Mines Staff

Mines partners with Hitachi High-Tech Canada to create world-class electron beam analytical facility

Field-emission scanning electron microscope was recently installed in Mineral and Materials Characterization Facility
Researchers use electron microscope

Colorado School of Mines is pleased to announce a partnership agreement with Hitachi High-Tech Canada, Inc. (HTC) that creates a new world-class electron beam analytical facility on the university’s campus in Golden, Colorado. As part of the new research partnership, a SU5000 field-emission scanning electron microscope was recently installed in the Mineral and Materials Characterization Facility in Mines’ Geology and Geological Engineering Department.

“HTC’s choice of our research center as a partner is a testament to the caliber of our faculty and students we have,” said Thomas Monecke, professor and director of the Center for Advanced Subsurface Earth Resource Models (CASERM) at Mines. “The characterization of earth materials by electron microscopy represents an important step in many areas of our quest to advance solutions for the mining sector and associated industries. The new instrument has particularly important applications in the research on critical minerals needed in the manufacturing of clean energy technologies.”

CASERM is one of the world’s largest research centers in the mining sector. It is a collaborative research venture between Mines and Virginia Tech that is supported by a consortium of mining companies, analytical instrumentation and software companies, and federal agencies aiming to transform the way geoscience data is used across the mining value chain. CASERM forms part of the I-UCRC program of the National Science Foundation.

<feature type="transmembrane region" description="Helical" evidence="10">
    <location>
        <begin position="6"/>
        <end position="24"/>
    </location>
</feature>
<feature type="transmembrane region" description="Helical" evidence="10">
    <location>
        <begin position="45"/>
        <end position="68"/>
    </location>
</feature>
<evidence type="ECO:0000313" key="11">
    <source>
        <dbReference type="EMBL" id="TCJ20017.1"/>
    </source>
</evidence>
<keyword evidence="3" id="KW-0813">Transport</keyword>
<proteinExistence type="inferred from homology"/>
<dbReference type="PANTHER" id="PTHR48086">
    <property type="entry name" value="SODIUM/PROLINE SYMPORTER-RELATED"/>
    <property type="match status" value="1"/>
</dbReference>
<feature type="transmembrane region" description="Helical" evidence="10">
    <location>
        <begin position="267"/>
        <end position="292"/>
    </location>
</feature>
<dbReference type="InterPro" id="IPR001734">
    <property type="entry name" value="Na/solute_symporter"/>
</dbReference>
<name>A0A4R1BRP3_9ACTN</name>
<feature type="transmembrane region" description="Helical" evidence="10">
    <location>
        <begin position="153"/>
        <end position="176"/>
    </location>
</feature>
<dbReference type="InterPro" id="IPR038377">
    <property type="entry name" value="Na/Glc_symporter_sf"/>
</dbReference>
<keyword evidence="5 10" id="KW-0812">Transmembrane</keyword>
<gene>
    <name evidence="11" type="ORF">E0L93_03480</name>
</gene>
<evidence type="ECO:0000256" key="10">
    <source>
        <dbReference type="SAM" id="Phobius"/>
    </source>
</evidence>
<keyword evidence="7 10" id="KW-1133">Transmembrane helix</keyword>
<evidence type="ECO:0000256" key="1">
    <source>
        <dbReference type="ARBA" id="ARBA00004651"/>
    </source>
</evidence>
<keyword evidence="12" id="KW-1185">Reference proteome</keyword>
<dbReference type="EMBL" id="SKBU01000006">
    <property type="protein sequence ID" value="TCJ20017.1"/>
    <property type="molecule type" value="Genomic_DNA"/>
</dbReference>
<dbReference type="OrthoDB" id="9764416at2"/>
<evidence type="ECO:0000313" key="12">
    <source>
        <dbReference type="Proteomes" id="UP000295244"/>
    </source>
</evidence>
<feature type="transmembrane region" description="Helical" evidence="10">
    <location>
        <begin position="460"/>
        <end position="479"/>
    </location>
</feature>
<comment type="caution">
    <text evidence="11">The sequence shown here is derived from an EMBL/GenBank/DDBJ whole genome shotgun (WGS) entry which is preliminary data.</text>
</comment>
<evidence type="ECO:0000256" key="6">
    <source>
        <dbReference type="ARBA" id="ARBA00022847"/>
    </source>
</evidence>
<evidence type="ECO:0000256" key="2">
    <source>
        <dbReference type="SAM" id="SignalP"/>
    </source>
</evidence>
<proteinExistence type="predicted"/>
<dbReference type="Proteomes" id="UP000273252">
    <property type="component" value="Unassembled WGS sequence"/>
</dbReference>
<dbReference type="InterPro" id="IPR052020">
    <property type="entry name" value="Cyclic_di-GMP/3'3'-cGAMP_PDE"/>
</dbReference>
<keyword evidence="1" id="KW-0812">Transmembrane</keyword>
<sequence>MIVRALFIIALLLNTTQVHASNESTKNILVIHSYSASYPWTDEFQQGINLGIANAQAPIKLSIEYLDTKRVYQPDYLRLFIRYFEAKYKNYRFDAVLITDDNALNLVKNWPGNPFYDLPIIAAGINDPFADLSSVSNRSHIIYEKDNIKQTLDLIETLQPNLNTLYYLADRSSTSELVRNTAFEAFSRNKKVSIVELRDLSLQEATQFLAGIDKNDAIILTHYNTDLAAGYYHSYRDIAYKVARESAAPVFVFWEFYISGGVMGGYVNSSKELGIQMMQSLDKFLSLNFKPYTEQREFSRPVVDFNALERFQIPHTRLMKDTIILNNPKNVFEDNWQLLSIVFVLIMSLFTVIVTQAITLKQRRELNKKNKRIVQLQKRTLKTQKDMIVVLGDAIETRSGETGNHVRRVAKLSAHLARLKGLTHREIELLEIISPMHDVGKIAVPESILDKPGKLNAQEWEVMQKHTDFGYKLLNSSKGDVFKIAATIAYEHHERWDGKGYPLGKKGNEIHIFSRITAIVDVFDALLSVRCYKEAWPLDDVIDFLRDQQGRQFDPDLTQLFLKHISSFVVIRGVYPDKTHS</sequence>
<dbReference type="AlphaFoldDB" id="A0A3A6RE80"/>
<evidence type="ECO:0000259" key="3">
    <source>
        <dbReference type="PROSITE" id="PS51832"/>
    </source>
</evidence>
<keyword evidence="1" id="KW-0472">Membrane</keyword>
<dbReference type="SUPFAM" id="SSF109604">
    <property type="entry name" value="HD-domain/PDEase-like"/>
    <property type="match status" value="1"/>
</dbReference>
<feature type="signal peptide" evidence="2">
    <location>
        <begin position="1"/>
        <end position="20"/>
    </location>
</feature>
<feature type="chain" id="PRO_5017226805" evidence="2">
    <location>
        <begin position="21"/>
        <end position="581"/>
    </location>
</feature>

The new research partnership with HTC will allow Mines to enhance and expand its role as an academic leader in the field of automated mineralogy, said Katharina Pfaff, associate research professor and director of the Mineral and Materials Characterization Facility. To perform automated mineralogical analysis, the new field-emission scanning electron microscope is equipped with the cutting-edge Advanced Mineral Identification and Characterization System (AMICS) software.

“The new scanning electron microscope is designed for automated mineralogical analysis allowing users to determine mineral and phase modal abundances and an abundance of mineralogical textural information in polished mounts, thin sections, and a variety of other solid samples,” Pfaff said. “The system provides users from academia, industry, and federal agencies with the advantages of the latest technology in automated mineral and materials characterization and will form a cornerstone in our research focusing on predictive mineralogy.”

Initial research using the new analytical capabilities will focus on the study of the distribution of sulfide minerals in ores and waste materials from various mine sites to improve the recovery of critical minerals during processing and to minimize the creation of acidic waters in mine tailings and from waste rocks. In addition to mineral research, the new scanning electron microscope will offer unparalleled opportunities for undergraduate and graduate student education.

“We are excited to collaborate with the CASERM research team and look forward to helping build a strong future in microscopy and automated mineralogy at Mines and Virginia Tech,” said Chad Ostrander, president of Hitachi-High-Tech Canada.


Mines Staff

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Colorado School of Mines is a public R1 research university focused on applied science and engineering, producing the talent, knowledge and innovations to serve industry and benefit society – all to create a more prosperous future.